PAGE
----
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13 August 2015
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A foray into the 'dark side'

Dr Sanjay Krishnamoorthy shares his experience about being on the National Medical Director's Clinical Fellow Scheme class of 2014-2015.

When I embarked on the National Medical Director’s Clinical Fellow Scheme, I don’t think I was cognisant of the journey I was about to undertake. Looking back now, there are certain reflections which have been imprinted into my psyche and will have an impact on me as I go back into clinical practice.

The first is that I worked harder this year than I have ever done in a clinical job. Harder than I thought I would have to work, and notably, harder than colleagues thought I would work. Phrases such as ‘going on a yearlong break from the real world’, ‘moving over to the dark side’ followed me on my last few days as a clinician prior to taking up this post. This leads me to reflect that there is a significant gap to be bridged between managers and clinicians’ understanding of each other’s roles in providing safe and effective healthcare. The caricature of the ‘dark side’ is not conducive to recognising that there is a significant back room engine to the NHS which needs to function effectively for the frontline staff to provide care.

The year was also a personal journey for me in ‘grown up’ leadership. I spent my year working with Sir Mike Richards at the Care Quality Commission (CQC). The environment was empowering, one in which I was encouraged to take on projects and assume roles where I felt I could maximally affect positive change, and was provided support and mentorship to do this. Through the year, I focused on working collaboratively with other healthcare organisations, leading reviews within the CQC into our inspection methodology to crystallise the standards against which trusts are held accountable.

Documents produced were forward-facing, improving the transparency of the inspection process and signposting standards of good care for trusts to benchmark against. Working closely with the Health Quality Improvement Partnership (HQIP) team, I led a project into developing a ‘Clinical Effectiveness Dashboard’.  In order to achieve this, we met with clinical leads from over 25 national clinical audits to identify the key metrics from each clinical audit to populate the dashboard. The aim is for the dashboard to rationalise large amounts of data from clinical audits into an overview of the effectiveness of care provided in an organisation for the governance leads at trusts, thereby helping target quality improvement in a meaningful fashion.

This, amongst a number of internal projects within the CQC, required me to work in a different way, with varying deadlines and a pattern of work which was alien to me. As a specialist registrar in acute medicine, I have been trained to work to short deadlines during which we seek to stabilise and discharge patients home and when one leaves hospital at the end of the working day (albeit sometimes late), you can switch off from work life. Projects I took on this year required me to work to three and six month deadlines with an inherent ability to take work home. This required forward planning and a different set of organisation and prioritisation skills. My life became very quickly ruled by my calendar and email inbox and I had to work very hard to maintain a healthy work life balance. As I write this blog at 12:43 on a Sunday afternoon, with the sun blazing outside, I realise that I did not always get the balance right, but I have definitely acquired a new skill set which I am richer for.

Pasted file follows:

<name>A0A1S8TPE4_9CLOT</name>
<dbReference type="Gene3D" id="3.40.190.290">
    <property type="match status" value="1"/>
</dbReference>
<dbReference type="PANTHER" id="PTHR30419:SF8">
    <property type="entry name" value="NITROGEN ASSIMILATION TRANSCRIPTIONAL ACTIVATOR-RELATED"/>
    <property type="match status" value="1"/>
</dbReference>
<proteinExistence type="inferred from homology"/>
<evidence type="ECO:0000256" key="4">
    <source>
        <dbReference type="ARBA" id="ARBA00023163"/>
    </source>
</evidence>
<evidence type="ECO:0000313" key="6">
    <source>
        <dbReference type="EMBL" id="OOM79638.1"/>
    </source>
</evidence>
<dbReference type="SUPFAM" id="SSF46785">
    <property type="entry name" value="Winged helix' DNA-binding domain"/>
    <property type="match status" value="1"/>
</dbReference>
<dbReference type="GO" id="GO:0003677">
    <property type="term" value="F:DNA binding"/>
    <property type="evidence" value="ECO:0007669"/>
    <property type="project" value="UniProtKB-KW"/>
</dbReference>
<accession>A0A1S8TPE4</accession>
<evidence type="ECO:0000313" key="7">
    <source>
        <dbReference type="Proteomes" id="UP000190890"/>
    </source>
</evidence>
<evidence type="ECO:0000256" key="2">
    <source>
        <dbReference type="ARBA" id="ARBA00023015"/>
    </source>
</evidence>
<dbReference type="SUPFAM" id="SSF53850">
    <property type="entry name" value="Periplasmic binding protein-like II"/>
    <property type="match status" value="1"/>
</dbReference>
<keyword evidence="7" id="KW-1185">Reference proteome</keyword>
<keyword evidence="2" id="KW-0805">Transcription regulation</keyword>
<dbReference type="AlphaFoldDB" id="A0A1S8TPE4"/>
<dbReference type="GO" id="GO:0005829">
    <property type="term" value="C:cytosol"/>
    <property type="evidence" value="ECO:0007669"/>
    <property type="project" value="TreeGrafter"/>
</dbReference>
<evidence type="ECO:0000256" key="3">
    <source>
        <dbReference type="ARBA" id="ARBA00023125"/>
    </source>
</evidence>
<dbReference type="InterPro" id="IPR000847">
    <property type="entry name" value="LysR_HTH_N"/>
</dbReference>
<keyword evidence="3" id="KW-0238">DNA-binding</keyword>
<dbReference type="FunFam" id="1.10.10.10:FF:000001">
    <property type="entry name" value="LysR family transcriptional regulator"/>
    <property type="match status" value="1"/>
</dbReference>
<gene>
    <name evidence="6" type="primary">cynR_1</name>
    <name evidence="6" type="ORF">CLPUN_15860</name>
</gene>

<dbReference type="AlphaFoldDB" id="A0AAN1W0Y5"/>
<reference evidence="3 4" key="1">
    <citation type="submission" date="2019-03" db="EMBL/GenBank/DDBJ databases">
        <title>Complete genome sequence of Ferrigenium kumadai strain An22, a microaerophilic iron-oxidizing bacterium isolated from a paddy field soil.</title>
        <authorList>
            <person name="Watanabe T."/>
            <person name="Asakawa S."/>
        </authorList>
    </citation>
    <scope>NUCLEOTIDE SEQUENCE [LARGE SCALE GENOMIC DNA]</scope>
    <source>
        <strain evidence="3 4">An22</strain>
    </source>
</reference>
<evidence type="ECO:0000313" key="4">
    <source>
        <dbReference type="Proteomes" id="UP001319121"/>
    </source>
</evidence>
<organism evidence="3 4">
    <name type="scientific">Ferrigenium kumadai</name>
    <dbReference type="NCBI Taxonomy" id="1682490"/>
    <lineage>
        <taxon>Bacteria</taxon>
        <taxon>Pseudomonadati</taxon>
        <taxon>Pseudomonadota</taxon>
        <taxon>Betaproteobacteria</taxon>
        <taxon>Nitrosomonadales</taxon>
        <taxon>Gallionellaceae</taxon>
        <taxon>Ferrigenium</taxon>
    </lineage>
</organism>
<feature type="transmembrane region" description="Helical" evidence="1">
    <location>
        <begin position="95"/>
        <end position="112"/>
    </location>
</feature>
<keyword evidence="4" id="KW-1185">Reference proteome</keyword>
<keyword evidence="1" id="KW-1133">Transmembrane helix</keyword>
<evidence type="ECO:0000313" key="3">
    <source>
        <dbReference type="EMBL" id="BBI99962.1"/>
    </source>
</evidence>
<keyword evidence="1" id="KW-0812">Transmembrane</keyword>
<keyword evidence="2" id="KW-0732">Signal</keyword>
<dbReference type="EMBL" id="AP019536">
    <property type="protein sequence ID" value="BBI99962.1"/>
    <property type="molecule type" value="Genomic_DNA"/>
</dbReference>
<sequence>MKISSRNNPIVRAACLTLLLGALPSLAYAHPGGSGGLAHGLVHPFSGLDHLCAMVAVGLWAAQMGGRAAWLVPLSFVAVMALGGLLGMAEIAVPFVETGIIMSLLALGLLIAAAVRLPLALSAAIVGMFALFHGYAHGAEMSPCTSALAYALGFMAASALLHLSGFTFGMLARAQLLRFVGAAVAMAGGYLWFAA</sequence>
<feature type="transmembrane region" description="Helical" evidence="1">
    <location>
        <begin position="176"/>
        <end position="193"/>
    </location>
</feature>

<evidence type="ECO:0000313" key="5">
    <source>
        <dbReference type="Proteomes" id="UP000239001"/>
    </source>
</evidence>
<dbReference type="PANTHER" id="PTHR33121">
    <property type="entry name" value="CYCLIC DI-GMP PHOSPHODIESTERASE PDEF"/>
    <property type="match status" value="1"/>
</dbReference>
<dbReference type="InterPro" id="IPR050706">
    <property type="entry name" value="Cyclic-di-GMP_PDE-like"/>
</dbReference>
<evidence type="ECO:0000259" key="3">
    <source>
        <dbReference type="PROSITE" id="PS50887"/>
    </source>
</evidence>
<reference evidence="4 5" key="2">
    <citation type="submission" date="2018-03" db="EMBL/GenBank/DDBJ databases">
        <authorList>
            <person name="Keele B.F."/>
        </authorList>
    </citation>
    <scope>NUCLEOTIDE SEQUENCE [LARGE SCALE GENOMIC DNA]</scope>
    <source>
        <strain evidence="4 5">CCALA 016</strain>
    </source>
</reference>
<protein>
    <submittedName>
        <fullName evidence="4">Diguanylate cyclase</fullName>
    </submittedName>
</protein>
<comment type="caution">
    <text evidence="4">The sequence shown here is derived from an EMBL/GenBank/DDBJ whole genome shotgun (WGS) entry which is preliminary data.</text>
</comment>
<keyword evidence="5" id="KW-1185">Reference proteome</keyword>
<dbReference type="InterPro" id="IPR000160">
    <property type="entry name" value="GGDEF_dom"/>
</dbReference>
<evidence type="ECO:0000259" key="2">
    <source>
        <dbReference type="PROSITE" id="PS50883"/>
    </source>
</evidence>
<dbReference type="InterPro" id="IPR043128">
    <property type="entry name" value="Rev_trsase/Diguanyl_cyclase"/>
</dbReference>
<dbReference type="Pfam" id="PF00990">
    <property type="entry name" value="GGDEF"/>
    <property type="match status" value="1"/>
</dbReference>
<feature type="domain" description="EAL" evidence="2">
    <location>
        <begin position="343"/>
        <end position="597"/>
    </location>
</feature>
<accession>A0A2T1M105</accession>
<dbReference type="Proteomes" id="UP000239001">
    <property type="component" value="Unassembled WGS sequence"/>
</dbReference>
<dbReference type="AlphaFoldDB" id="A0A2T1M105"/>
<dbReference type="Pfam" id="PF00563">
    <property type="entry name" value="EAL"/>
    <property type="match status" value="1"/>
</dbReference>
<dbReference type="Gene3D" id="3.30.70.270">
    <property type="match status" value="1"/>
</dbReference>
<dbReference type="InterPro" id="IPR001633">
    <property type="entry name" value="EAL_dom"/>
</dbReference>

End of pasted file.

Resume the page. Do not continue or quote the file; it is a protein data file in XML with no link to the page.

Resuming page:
My key reflection over the last year, having participated in the comprehensive inspection of more than 15 Acute Trusts is that, whilst there is some variability in the clinical practice amongst clinicians, the true predictor of quality of care delivered and the area where I saw maximum variability in practice is in the leadership within the NHS. Leadership breeds culture, and I saw, first hand, the effects of both good and poor leadership. I have seen inspirational leadership in financially challenged organisations providing laudable care. Therefore, if I had a magic wand and could in an instant either increase the funding to the NHS or improve the leadership that underpins it, I would choose leadership every day of the week.

I am left with no doubt that the true leadership challenge for me as an individual is going forward, and in my ability to carry lessons learnt from this year back into clinical medicine to ameliorate my practice and the environment I work in.

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About the author

Sanjay Krishnamoorthy's picture

Sanjay Krishnam...

Dr Sanjay Krishnamoorthy was part of the National Medical Director's Clinical Fellow Scheme - class of 2014-2015 - having worked with the Care Quality Commission.

He is a specialist registrar in acute medicine with a special interest in medical leadership and management, and in particular, the role of junior doctors as current and future leaders with the NHS. 


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